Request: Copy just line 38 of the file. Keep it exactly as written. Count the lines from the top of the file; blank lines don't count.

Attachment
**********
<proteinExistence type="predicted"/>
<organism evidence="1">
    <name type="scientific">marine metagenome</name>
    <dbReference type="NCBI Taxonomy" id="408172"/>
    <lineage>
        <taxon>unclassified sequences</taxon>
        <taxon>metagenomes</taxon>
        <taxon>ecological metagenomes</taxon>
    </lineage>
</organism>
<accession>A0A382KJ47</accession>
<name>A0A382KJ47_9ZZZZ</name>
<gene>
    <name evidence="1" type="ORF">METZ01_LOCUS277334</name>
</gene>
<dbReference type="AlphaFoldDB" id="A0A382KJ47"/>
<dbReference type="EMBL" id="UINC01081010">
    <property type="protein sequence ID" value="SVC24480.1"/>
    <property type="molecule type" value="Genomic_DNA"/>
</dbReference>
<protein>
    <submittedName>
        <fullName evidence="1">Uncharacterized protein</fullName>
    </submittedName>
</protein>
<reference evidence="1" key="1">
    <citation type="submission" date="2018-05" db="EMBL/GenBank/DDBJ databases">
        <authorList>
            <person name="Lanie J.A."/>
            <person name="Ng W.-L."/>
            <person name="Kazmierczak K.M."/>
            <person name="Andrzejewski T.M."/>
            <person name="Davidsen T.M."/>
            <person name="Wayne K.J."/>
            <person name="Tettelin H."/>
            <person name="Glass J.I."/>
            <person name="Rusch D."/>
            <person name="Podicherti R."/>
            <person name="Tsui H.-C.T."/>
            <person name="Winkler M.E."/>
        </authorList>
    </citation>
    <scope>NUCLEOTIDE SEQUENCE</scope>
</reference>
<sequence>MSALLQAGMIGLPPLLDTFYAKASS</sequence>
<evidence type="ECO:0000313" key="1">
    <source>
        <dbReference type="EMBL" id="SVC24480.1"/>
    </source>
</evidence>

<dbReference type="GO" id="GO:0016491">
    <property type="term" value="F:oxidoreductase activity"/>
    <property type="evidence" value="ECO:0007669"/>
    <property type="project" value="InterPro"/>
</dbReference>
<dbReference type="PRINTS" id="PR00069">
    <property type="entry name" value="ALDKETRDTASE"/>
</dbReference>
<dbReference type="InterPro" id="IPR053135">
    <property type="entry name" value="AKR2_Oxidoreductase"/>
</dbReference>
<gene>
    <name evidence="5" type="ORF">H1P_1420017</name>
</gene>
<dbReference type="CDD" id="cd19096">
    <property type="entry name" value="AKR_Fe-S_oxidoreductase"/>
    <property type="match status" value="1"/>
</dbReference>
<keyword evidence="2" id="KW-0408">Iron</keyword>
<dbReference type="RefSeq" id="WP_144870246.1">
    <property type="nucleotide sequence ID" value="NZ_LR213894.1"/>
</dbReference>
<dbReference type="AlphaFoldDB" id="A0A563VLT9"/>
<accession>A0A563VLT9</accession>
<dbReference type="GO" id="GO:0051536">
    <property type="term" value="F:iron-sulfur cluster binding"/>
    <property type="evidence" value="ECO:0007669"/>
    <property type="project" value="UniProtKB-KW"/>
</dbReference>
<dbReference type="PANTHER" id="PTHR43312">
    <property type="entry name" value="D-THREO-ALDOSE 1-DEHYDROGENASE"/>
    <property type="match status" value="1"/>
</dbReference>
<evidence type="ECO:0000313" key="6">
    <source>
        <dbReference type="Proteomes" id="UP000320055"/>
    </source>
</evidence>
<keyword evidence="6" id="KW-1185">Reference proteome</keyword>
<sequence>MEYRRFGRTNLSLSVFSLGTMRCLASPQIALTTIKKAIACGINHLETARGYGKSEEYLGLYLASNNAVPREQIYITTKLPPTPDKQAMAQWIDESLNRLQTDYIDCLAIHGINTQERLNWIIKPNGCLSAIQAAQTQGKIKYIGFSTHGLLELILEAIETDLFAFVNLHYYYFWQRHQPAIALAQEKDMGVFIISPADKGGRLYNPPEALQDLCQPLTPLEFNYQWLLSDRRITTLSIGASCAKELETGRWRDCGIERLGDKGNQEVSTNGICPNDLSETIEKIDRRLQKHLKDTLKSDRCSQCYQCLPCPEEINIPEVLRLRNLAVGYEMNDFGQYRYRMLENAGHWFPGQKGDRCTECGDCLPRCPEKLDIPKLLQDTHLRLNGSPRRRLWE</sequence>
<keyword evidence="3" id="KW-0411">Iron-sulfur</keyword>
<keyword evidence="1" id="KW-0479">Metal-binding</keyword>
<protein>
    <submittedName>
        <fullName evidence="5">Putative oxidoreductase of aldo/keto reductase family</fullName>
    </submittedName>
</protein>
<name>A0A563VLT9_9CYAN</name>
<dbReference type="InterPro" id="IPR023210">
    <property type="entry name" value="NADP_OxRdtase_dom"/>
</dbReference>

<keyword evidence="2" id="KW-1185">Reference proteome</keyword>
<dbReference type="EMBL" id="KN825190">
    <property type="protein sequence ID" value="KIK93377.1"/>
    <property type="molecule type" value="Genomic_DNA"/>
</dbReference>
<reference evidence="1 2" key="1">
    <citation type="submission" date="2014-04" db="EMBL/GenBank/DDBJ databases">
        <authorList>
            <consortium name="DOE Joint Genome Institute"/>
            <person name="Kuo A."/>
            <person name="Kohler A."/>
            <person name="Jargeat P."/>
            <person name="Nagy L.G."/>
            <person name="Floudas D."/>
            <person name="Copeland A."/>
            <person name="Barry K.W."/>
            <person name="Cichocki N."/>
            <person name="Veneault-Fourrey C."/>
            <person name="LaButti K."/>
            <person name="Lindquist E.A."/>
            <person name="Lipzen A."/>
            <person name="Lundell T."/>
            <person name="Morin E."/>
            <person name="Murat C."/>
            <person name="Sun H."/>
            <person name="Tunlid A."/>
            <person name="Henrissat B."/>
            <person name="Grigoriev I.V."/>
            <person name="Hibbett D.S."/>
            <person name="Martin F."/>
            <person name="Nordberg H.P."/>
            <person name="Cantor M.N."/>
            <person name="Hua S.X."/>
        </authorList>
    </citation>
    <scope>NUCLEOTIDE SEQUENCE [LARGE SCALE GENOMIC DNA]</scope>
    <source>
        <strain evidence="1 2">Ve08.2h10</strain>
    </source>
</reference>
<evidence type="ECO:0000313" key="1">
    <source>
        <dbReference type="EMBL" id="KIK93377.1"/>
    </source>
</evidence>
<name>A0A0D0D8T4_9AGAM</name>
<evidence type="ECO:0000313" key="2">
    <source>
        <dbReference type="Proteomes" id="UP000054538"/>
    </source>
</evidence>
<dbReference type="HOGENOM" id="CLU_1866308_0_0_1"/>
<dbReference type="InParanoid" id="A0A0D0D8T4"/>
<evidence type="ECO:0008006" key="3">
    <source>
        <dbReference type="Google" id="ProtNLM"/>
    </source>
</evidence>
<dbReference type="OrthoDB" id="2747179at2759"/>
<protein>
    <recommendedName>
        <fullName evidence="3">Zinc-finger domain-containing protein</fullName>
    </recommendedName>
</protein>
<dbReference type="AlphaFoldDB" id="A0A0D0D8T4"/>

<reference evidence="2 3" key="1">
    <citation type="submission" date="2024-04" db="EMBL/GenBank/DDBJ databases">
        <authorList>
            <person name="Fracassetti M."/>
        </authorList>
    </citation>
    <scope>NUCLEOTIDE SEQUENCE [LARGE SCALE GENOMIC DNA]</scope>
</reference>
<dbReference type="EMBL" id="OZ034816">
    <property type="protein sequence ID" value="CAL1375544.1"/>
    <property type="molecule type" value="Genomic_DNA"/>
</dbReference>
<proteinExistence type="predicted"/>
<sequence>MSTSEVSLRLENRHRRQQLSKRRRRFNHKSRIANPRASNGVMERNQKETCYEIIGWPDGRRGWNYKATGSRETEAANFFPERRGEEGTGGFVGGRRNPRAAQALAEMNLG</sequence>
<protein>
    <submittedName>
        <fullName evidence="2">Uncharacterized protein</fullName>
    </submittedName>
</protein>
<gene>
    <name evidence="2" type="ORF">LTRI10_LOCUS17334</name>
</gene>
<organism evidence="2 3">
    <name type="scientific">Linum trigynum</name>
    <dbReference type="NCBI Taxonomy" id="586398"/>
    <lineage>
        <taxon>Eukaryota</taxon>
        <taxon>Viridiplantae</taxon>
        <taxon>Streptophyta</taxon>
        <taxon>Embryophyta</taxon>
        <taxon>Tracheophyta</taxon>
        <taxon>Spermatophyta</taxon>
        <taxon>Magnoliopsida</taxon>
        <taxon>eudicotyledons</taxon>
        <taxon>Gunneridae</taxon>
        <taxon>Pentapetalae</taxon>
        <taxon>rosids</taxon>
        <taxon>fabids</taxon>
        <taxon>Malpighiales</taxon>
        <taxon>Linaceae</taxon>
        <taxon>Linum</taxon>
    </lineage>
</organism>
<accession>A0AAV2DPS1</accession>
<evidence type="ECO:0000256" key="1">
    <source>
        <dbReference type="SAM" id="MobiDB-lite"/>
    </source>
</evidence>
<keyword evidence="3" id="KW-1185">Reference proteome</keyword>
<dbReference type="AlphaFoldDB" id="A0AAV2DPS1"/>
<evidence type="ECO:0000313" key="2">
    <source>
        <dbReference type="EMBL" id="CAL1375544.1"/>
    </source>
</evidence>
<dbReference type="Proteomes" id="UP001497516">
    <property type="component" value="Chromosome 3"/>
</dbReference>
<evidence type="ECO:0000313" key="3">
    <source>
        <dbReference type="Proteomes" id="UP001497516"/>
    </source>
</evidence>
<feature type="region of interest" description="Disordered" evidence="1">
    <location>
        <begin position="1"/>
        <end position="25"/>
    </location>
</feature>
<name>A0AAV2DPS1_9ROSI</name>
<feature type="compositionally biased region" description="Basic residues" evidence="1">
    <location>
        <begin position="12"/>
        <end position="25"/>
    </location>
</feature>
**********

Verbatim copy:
            <person name="Podicherti R."/>